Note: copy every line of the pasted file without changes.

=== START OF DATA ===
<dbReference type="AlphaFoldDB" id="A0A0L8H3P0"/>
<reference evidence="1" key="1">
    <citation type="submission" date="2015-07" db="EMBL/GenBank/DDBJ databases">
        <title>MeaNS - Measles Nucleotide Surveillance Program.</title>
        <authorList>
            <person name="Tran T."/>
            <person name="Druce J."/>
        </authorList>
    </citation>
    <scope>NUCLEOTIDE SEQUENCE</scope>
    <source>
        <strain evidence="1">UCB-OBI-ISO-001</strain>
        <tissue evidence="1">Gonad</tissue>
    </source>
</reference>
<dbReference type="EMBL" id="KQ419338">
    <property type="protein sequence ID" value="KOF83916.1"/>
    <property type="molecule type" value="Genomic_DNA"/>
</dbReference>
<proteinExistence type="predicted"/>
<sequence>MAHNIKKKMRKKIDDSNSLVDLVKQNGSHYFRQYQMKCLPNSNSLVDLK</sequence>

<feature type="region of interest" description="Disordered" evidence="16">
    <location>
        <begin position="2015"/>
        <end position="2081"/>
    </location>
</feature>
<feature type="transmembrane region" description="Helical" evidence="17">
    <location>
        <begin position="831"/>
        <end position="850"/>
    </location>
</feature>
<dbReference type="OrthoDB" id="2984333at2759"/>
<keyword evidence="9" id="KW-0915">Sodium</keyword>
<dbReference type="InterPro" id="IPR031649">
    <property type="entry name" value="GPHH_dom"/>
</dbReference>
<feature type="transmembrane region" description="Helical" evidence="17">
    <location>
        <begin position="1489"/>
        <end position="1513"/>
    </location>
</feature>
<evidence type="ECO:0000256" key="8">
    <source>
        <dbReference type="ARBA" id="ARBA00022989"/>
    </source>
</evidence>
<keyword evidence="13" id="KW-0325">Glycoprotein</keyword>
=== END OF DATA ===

<dbReference type="AlphaFoldDB" id="A0A0L8H3P0"/>
<reference evidence="1" key="1">
    <citation type="submission" date="2015-07" db="EMBL/GenBank/DDBJ databases">
        <title>MeaNS - Measles Nucleotide Surveillance Program.</title>
        <authorList>
            <person name="Tran T."/>
            <person name="Druce J."/>
        </authorList>
    </citation>
    <scope>NUCLEOTIDE SEQUENCE</scope>
    <source>
        <strain evidence="1">UCB-OBI-ISO-001</strain>
        <tissue evidence="1">Gonad</tissue>
    </source>
</reference>
<dbReference type="EMBL" id="KQ419338">
    <property type="protein sequence ID" value="KOF83916.1"/>
    <property type="molecule type" value="Genomic_DNA"/>
</dbReference>
<proteinExistence type="predicted"/>
<sequence>MAHNIKKKMRKKIDDSNSLVDLVKQNGSHYFRQYQMKCLPNSNSLVDLK</sequence>

<feature type="region of interest" description="Disordered" evidence="16">
    <location>
        <begin position="2015"/>
        <end position="2081"/>
    </location>
</feature>
<feature type="transmembrane region" description="Helical" evidence="17">
    <location>
        <begin position="831"/>
        <end position="850"/>
    </location>
</feature>
<dbReference type="OrthoDB" id="2984333at2759"/>
<keyword evidence="9" id="KW-0915">Sodium</keyword>
<dbReference type="InterPro" id="IPR031649">
    <property type="entry name" value="GPHH_dom"/>
</dbReference>
<feature type="transmembrane region" description="Helical" evidence="17">
    <location>
        <begin position="1489"/>
        <end position="1513"/>
    </location>
</feature>
<evidence type="ECO:0000256" key="8">
    <source>
        <dbReference type="ARBA" id="ARBA00022989"/>
    </source>
</evidence>
<keyword evidence="13" id="KW-0325">Glycoprotein</keyword>